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Overview of Credit

What is the difference between credit and a loan?

Credit is the ability to borrow money now and pay it back later. When you borrow money on credit, you get a loan. You promise the lender that you will pay back the money you borrowed – plus interest – on a set schedule, perhaps monthly. Interest is your cost to borrow money. There are several terms you will need to understand when it comes to credit:

  • Credit – The ability to borrow money now, and pay it back at a later time.
  • Loan – Money that you borrow from a lender and promise to pay back on a set schedule.
  • Interest – When you borrow money, you may a promise to pay back the money you borrowed plus some extra. The extra amount is called interest. Interest is your cost to borrow the money.

You have probably heard the term “good credit.” Having good credit means that you are careful how you manage credit – for example, you make your loan payments on time.

If you have a good credit record, it will be easier to borrow money in the future. If you do not use credit responsibly, it will be harder and more costly to borrow money in the future.

Before borrowing money, make sure the loan payments fit into your spending plan. In other words, can you afford to repay the debt?


Why is Credit Important?

Credit is important because it:

  • Can be useful in times of emergencies.
  • Is more convenient than carrying large amounts of cash.
  • Allows you to make a large purchase, such as a car or house, and pay for it over time.
  • Is the record of how you manage your credit and may affect your ability to obtain employment, housing, and insurance.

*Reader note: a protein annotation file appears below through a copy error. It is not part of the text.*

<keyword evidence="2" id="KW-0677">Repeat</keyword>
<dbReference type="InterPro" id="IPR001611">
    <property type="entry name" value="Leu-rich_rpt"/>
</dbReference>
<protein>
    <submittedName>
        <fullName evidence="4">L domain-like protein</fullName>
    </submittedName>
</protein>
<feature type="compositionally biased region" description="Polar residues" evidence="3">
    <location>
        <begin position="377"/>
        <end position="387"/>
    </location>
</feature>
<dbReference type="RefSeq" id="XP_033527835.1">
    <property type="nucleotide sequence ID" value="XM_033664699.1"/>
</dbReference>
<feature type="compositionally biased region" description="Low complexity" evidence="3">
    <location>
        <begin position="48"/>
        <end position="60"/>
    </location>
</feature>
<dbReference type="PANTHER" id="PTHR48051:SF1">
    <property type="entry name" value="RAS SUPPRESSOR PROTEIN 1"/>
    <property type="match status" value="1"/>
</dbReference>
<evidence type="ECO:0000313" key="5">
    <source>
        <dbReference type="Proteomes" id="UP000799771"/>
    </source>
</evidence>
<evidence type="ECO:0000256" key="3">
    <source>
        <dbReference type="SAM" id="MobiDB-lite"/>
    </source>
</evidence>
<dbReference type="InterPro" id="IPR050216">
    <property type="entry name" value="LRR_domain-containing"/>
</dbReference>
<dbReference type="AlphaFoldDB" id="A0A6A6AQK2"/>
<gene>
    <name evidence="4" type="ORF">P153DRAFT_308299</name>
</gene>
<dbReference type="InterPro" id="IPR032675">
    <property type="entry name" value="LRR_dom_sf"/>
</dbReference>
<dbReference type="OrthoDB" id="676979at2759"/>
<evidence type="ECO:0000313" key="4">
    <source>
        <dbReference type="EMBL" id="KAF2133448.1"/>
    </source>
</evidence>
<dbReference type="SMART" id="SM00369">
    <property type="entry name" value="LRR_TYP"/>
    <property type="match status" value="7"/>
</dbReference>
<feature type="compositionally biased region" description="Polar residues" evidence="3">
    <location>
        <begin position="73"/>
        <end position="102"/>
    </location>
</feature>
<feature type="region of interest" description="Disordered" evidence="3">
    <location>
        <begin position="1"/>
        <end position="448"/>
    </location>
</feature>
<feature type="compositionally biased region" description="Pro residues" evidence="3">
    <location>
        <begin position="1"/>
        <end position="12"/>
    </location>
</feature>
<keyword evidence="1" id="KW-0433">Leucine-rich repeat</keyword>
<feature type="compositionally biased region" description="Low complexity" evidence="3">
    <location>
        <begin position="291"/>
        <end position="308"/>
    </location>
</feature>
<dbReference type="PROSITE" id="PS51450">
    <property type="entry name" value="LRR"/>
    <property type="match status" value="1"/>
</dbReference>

Collateral and Guarantees

When a financial institution agrees to lend you money, they may want some assurance that you will pay them back. A loan is often secured by collateral or a guarantee.

Collateral is something you provide the lender to secure a loan.

Example: You pledge an asset you own, such as your car, to the lender to secure the loan. If you do not repay the loan, the lender can take the asset and sell it to help repay your loan.

Guarantee is a form of collateral.

Example: Co-signing is a form of guaranteeing a loan. For instance, a person with no credit history may ask someone else to co-sign a loan. The co-signer is then equally responsible for the loan. The co-signer must pay the unpaid loan balance plus interest if the borrower does not repay the loan as agreed.


Secured vs. Unsecured Loans

Sometimes a lender will require collateral. Loans that require collateral are referred to as secured loans. Common examples include loans to purchase a car or home. In a secured loan, the borrow pledges (gives) collateral to the lender for the loan.

Loans that do not require collateral are called unsecured loans. Examples include most credit cards or student loans. An unsecured loan is not backed by collateral.

Assets

Assets are the items you own that can be used to secure loans. An asset is something valuable that you own, like a car, savings accounts, and property such as your home.

Some items generally cannot be used as collateral, unless they are used to secure the purchase of that item itself. These include:

  • Furniture for your home
  • Clothing
  • Kitchenware

Loans

There are several different types of loans:

  • Consumer Installment Loans
  • Credit Cards
  • Home Loans

Consumer Installment Loans

With a consumer installment loan, you borrow a fixed sum of money and agree to pay it back to the lender by making equal loan payments over time.

A consumer installment loan is used to pay for purchases and other expenses for you and your family.